Neighbors began an email chain last week to get the word out about the request and trade information. One neighbor also created fliers titled “The McMansion on Magnolia Avenue” that detailed the request and the neighbors’ concerns, and encouraged residents to attend Thursday’s meeting. Toft said the neighbor began handing out the fliers this week and that he knew who created them, but that the neighbor did not want to be named.
John Grgurich, who has lived at 301 Magnolia for nine years, has similar thoughts.
“It never occurred to me that somebody would come into an established neighborhood and tear a house down, especially one that doesn’t look like it’s in terrible repair,” Grgurich said. “It’s what [the neighbors] always feared, building a ‘McMansion.’”
Grgurich also said he respects that the homeowners have a right to do what they want with their property, but he does not want this to be the first in a series of demolitions to build larger houses that may not go with the neighborhood.
Bob Sissom, who lives nearby on Biggs Avenue, pointed out that homes in his neighborhood are some of the last affordable homes in the city. He worries that if people begin buying them, tearing them down and replacing them with larger, more expensive homes, it could phase out some future buyers.
“Some of these houses are the only thing that adjunct professors at Hood College can afford,” he said. “Some of the houses here are in the low 200s, and that’s kind of rare.”
Alderwoman Kelly Russell, who lives on College Avenue, was also part of the email chain and plans to stand with the neighbors at Thursday’s meeting.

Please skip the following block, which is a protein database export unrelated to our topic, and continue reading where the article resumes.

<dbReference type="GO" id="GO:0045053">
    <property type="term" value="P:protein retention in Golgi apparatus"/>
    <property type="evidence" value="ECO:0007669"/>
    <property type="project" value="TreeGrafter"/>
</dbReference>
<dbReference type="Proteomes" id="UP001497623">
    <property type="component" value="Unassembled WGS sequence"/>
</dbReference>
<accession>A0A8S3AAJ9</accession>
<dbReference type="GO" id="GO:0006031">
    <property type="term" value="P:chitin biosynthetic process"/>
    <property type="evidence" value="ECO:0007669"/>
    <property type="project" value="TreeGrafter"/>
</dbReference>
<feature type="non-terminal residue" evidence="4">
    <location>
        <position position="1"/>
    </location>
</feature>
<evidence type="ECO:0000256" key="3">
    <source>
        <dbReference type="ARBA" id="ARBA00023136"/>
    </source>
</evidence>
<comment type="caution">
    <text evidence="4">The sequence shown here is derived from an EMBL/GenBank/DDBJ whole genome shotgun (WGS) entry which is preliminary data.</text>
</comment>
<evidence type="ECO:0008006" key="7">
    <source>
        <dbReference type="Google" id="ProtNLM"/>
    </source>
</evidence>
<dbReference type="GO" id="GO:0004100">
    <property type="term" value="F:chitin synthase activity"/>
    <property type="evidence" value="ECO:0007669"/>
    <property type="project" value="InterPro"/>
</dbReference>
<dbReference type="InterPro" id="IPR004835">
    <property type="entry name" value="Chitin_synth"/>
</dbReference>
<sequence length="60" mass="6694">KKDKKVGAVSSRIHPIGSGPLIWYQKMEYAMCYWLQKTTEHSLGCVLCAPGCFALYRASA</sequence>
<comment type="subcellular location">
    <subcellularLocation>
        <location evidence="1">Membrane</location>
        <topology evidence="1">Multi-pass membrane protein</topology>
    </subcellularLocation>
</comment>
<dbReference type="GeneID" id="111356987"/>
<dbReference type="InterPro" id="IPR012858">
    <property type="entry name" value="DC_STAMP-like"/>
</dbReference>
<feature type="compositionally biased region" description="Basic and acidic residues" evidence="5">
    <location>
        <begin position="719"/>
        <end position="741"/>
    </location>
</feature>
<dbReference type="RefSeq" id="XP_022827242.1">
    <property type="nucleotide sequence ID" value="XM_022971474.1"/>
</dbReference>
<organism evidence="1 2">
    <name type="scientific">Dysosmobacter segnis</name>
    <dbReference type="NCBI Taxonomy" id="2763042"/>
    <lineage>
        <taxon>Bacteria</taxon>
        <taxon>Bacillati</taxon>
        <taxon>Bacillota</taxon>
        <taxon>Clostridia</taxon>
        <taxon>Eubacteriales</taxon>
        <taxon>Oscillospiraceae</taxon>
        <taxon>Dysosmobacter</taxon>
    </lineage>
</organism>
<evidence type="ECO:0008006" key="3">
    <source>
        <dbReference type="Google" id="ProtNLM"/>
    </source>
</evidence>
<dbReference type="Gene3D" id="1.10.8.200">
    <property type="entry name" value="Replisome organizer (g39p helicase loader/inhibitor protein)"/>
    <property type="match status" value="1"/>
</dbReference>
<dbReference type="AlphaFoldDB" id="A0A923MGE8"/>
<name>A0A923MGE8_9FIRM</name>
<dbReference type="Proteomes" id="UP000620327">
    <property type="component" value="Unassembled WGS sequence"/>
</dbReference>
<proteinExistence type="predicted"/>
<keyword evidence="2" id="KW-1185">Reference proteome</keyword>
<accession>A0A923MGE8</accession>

“It’s disheartening to me to see a beautiful home in what I consider an historic neighborhood, even though it may not be designated that way, taken down to build something that I don’t know will be in character with the neighborhood or not,” she said.
“These homes are beautiful,” she added. “I’m disappointed legislatively right now that there’s really no remedy for this action.”
According to the city’s Demolition Review Ordinance, which the Board of Aldermen passed in 2013, the Historic Preservation Commission must review all demolition applications for properties 50 years old or older for individual historic significance. The house was built around 1950, according to property records.
That means the commissioners must find that the property meets the criteria outlined in the city’s Land Management Code for designation of a Historic Overlay District. Such an overlay would require historic preservation employees and historic preservation commissioners to review any exterior changes to the property.
According to the staff report from the June 29 meeting, staff members do not believe the property is an exemplary representation of the historic homes for the period in which it was built.
Matt Davis, the city’s manager of comprehensive planning, said the only way the Historic Preservation Commission can designate the home as historically significant is if a master builder constructed the home, if someone prominent lived there, or something historically significant occurred at the house.
According to the staff report filed for Thursday’s meeting, that is not the case.
The report includes more details regarding previous owners and the history of the property.
Staff members’ research shows that none of the prior owners of the property were “demonstrably important at a local, State or national context,” according to the report.
“A property would not be eligible if it was simply owned or used by a person who is a member of an identifiable profession, class or social or ethnic group,” the report said.